Back To Schedule
Friday, June 1 • 3:30pm - 4:00pm
51. (Collection Care) An inexpensive and visually appealing solution to environmentally based distortions in limp vellum bindings

Log in to save this to your schedule, view media, leave feedback and see who's attending!

The Sutro Library is an important but neglected collection of ancient and modern materials which began as the personal collection of Adolph Sutro. In his life, he had intended to bestow upon the citizens of San Francisco a university level research library for their own edification. A populist by nature, he envisioned no special permissions or qualifications as being prerequisite to accessing the transformative powers of history, science, art, architecture, literature and languages. During his life he was unable to construct a building tfor his impressive collection, which at the time of his death was reputed to include the largest privately held collection of incunabula, First through Fourth Folios of William Shakespeare, Yemenite Hebrew scrolls, and expansive collections of English, American, German and Mexican pamphlets. During the dissolution of his estate his library, or what remained of it after having suffered significant loss in the 1906 earthquake and fire, was bequeathed to the California State Library. As a publicly accessible institution, this would ensure that no barriers to access would exist. An additional provision that the materials never be permanently housed outside the city limits of San Francisco would guarantee accessibility to the residents of the city which he loved and had so deeply impacted. Unfortunately, without an existing edifice in San Francisco that stipulation caused no end of difficulty for the State Library which is located about 90 miles away in the State Capital. The collection found temporary homes in four different locations during its first hundred years. As the precious offer of space which had been extended through the kindness of strangers would be rescinded, and a new location would have to be found again and again, a permanent location was finally found in 2012. The quality and suitability of temporary locations varied widely. From dirt floors in basements to damp temporary structures the collections have suffered tremendously due to poor storage conditions. Inappropriate shelving, inadequate housing and inconsistent environmental controls have resulted in distinct damage to many of the most important collections. One example is the effect of out-of-control relative humidity upon the Tlatelolco collection, which contains approximately 800 15th - 19th century volumes with the bulk of the 15th - 17th century imprints bound in vellum. Distortion is rampant. With the installation of a new Director this problem was prioritized. She identified the Tlatelolco collection as a source of both historical and visual importance for potential donors, and wanted a housing structure which would allow the limp vellum to be seen on the shelves. Due to the geographic distance between the materials and our Preservation department in Sacramento the work would need to be done on-site. Due to the number of items and low staffing the housing project would need to be completed with the help of student workers. Available funds for housing materials would be limited and the structure would need to be safe in accommodating various other types of damage such as torn covers. This poster will describe the proposed solution and workflow.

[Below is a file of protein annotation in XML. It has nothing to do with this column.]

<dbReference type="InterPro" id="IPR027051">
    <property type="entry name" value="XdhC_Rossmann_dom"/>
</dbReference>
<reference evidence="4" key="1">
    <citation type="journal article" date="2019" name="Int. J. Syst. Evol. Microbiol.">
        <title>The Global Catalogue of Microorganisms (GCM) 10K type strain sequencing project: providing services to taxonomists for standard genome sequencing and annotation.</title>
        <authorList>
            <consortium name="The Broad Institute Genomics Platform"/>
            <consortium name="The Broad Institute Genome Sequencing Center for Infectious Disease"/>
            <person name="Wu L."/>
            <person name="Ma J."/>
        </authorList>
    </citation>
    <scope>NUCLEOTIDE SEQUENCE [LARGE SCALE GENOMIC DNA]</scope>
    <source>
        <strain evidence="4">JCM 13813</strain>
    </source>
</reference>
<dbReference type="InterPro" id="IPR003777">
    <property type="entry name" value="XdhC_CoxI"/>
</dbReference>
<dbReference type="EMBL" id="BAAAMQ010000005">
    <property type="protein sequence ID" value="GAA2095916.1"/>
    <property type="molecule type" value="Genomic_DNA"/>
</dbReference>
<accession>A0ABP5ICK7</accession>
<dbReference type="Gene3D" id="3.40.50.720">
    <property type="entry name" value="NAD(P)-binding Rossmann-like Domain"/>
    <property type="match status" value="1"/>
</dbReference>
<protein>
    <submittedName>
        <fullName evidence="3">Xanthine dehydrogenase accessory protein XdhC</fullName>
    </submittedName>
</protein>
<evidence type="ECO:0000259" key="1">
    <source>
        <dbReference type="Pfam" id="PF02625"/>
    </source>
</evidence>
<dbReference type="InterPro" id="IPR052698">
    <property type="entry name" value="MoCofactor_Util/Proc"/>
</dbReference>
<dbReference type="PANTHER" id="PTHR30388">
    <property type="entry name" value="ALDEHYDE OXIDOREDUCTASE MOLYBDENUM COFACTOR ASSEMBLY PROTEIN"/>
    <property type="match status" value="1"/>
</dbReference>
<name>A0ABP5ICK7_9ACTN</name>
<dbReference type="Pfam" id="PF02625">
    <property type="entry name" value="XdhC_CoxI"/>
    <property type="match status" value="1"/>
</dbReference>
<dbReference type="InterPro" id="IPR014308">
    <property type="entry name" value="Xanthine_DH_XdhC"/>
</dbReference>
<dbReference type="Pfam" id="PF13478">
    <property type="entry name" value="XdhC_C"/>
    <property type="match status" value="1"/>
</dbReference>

Colyn Wohlmut

Librarian, Sutro Library, California State Library
Colyn Wohlmut is a Librarian at the Sutro Library, California State Library. While working as a curatorial assistant at the Stanford University Libraries, she earned her MLIS from San José State University in 2009. Her active study of bookbinding inspired her to pursue a MA in Conservation... Read More →

Friday June 1, 2018 3:30pm - 4:00pm MDT
Texas Ballroom (Foyer outside Ballrooms - Poster Session) Marriott Marquis Houston

Attendees (7)